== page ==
The ABCs of Physical Literacy, By Keri-Ellen Walcer


The ABCs of Physical Literacyreachwithtom

By Keri-Ellen Walcer

When my daughter was born, I was flooded with emotion.  I looked into her eyes and felt a deep sense of responsibility.  In the days following her birth I was overwhelmed by thoughts of all the things in this world that could hurt her and I wanted to protect her from them. The frightening fact is that we are living in a time where our children have a shorter life expectancy than us[1]. The culprit: lifestyle choices leading to poor health outcomes. Did you know that in Canada 21% of toddlers are obese?

That’s why when I started preparing my daughter for school by teaching her the alphabet, I also taught her the ABC’s of physical literacy to prepare her for lifelong health and fitness. These skills are classified in three different categories Agility, Balance and Coordination. Giving our little ones the recommended 90 minutes of daily physical activity takes effort but here are some simple activities that you can start to incorporate today.

Agility: Jack Be Nimble, Jack Be Quick

How many times per day do you find yourself saying, “be careful”, “don’t run” and “slow down”? Try not to say it so often. Agility is defined as being able to change the body’s position quickly and efficiently.  We need to give our children opportunities to practice this skill. Try getting out a flash light and dim the ceiling lights in your house. Put on a little mood music and flash circles of light on the floor, ask your child to jump on the light beams as you quickly move them from one place to another.  Even young crawlers will enjoy this activity by trying to grab the lights on the floor.

Balance “I’m a little teapot”

There are two kinds of balance, one is standing still and the other is while moving. Balance is an important skill to develop and does not happen by itself. Games such as hop scotch, hopping on one foot and two feet are great. Another fun way to develop balance is through dance and yoga activities. Do you remember the rhyme I’m a little teapot? ”I’m a little teapot short and stout”, stand with your child, feet wide apart, “Here is my handle, here is my spout”, put one hand on your hip and one hand stretched out,”When I get all steamed up hear me shout” on the words “tip me over and pour me out”, gently help your child to tip one way while bringing the opposite leg off the floor, practice this on both sides.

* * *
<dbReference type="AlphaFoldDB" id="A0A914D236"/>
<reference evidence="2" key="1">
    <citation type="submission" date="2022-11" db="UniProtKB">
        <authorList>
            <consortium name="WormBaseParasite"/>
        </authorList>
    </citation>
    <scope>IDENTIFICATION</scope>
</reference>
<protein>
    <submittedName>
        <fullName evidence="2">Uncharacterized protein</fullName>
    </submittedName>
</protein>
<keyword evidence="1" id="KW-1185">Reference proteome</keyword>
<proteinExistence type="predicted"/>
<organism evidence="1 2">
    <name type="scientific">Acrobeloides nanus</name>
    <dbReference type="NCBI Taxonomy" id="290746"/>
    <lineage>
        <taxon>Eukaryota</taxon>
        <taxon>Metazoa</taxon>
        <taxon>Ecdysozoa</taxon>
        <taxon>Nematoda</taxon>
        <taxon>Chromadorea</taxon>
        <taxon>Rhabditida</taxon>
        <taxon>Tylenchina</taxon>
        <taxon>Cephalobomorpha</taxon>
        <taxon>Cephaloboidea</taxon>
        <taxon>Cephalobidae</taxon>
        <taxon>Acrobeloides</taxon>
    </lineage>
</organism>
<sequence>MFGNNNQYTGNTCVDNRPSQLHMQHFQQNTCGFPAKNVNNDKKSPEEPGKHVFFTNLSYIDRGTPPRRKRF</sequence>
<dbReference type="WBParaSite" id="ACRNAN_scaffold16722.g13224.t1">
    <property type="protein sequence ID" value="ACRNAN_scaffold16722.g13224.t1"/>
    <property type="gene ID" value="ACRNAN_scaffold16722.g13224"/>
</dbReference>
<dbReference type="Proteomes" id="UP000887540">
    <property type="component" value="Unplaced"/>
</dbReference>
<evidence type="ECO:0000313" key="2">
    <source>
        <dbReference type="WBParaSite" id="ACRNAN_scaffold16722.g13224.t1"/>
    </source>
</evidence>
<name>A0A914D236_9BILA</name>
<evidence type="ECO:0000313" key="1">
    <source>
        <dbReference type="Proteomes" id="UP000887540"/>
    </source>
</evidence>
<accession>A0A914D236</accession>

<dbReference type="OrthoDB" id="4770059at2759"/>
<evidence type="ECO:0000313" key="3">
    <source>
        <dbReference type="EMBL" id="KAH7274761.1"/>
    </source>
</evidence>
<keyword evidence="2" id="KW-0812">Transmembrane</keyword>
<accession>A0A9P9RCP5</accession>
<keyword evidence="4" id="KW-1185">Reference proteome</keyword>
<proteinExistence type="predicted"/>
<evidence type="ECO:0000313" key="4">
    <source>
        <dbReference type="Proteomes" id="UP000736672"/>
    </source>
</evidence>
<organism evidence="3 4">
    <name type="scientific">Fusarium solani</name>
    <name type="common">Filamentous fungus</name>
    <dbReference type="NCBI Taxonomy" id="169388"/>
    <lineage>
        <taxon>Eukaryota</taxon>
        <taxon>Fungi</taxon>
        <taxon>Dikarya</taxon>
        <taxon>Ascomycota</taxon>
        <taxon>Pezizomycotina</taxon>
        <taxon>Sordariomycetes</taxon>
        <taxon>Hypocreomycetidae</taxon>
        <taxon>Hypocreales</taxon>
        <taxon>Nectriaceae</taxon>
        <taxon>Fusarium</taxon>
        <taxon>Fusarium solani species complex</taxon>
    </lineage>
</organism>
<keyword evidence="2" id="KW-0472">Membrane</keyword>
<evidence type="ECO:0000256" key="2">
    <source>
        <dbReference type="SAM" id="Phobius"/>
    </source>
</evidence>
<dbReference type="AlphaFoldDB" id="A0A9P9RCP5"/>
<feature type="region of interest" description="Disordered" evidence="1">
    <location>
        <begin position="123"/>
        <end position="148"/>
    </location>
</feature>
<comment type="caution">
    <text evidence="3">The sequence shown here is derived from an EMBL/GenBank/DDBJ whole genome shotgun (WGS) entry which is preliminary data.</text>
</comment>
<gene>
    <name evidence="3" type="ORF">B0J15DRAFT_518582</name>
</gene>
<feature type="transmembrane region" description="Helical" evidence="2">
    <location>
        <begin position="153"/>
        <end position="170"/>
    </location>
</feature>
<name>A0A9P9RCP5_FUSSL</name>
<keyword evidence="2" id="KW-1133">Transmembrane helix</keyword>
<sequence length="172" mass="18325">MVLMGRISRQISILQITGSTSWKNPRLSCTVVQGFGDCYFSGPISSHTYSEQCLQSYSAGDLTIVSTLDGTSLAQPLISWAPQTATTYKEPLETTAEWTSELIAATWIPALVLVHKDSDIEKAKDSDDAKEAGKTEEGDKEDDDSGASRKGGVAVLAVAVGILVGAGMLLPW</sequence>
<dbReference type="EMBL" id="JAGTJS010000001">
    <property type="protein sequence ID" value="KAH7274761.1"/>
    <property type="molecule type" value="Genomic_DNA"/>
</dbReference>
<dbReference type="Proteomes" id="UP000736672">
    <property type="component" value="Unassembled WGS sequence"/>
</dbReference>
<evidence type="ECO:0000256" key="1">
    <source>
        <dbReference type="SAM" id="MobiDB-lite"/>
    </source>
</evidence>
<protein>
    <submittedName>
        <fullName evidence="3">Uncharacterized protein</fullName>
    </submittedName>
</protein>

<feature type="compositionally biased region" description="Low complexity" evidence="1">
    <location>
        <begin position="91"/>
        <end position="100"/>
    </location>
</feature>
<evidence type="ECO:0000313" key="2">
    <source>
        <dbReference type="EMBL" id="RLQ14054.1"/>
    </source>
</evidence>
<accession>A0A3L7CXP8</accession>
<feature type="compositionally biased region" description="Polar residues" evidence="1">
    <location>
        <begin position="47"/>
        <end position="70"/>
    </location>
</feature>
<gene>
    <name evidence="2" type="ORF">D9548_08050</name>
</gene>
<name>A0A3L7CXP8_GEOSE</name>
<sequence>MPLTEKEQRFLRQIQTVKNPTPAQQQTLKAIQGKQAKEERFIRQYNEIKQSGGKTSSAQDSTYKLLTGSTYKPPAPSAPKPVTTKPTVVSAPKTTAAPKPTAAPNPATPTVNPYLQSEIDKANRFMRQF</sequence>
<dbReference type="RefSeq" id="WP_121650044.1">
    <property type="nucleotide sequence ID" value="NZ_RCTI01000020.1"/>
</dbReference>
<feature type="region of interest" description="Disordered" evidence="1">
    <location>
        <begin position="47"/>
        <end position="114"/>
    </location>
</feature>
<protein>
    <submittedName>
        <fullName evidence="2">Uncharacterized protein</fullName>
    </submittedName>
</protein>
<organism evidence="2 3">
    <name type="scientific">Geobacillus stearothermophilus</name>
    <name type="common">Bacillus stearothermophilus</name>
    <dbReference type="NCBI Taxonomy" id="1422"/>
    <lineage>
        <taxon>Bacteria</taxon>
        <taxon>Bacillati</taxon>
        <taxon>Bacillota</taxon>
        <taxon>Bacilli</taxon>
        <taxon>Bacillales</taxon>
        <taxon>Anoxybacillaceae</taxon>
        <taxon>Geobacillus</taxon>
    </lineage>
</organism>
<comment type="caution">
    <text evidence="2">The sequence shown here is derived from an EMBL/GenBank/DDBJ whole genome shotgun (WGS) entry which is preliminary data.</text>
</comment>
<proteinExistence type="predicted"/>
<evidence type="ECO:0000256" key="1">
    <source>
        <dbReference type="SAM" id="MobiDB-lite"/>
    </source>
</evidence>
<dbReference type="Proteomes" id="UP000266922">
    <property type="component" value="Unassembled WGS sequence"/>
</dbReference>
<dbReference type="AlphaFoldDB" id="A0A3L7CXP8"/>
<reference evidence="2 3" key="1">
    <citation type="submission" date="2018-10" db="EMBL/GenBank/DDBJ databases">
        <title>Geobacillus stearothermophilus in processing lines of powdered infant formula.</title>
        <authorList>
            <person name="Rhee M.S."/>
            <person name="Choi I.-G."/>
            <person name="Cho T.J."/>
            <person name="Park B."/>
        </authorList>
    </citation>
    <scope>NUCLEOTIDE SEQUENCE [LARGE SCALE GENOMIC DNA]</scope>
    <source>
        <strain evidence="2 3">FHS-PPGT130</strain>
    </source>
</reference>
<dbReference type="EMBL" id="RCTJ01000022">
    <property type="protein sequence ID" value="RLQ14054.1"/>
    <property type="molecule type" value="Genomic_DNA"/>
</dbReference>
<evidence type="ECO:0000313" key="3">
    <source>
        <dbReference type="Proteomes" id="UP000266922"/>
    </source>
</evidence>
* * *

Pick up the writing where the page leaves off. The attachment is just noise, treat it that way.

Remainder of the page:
Co-Ordination- Wiggle it!

Co-ordination is about being able to control all of your body parts while doing a variety of activities. One of the all time most effective ways to promote overall body co-ordination is through dance and music. Giving your child opportunities to shake a rattle, or beat a tambourine while dancing to some favorite tunes is fun, easy and inspirational. On a cold or cloudy day, why not gather in the living room and have a dance party?

Do it Together

Fitness is a family affair, you are your children’s first teacher, and they will follow you for better or worse. When you have begun to find meaningful ways to keep yourself and your children active, invite your friends, join together to move your community into better health. You will find that you can inspire each other and have a great time doing it.

It is not too late for us to reverse the trend of childhood obesity and to give our children a healthy foundation for a long life. Now you know your ABC’s, next time will you move with me?


[1] New England Journal of Medicine February 2010

Bio:

Keri-Ellen is a children’s fitness ambassador and founder of MusiGo Inc. best known for Wee Wigglers: Fresh musical fitness for preschoolers. Keri-Ellen is also a professor of Recreation and Leisure services at Durham College. She currently resides in Bowmanville, Ontario with her husband and four children.

http://www.weewigglers.com

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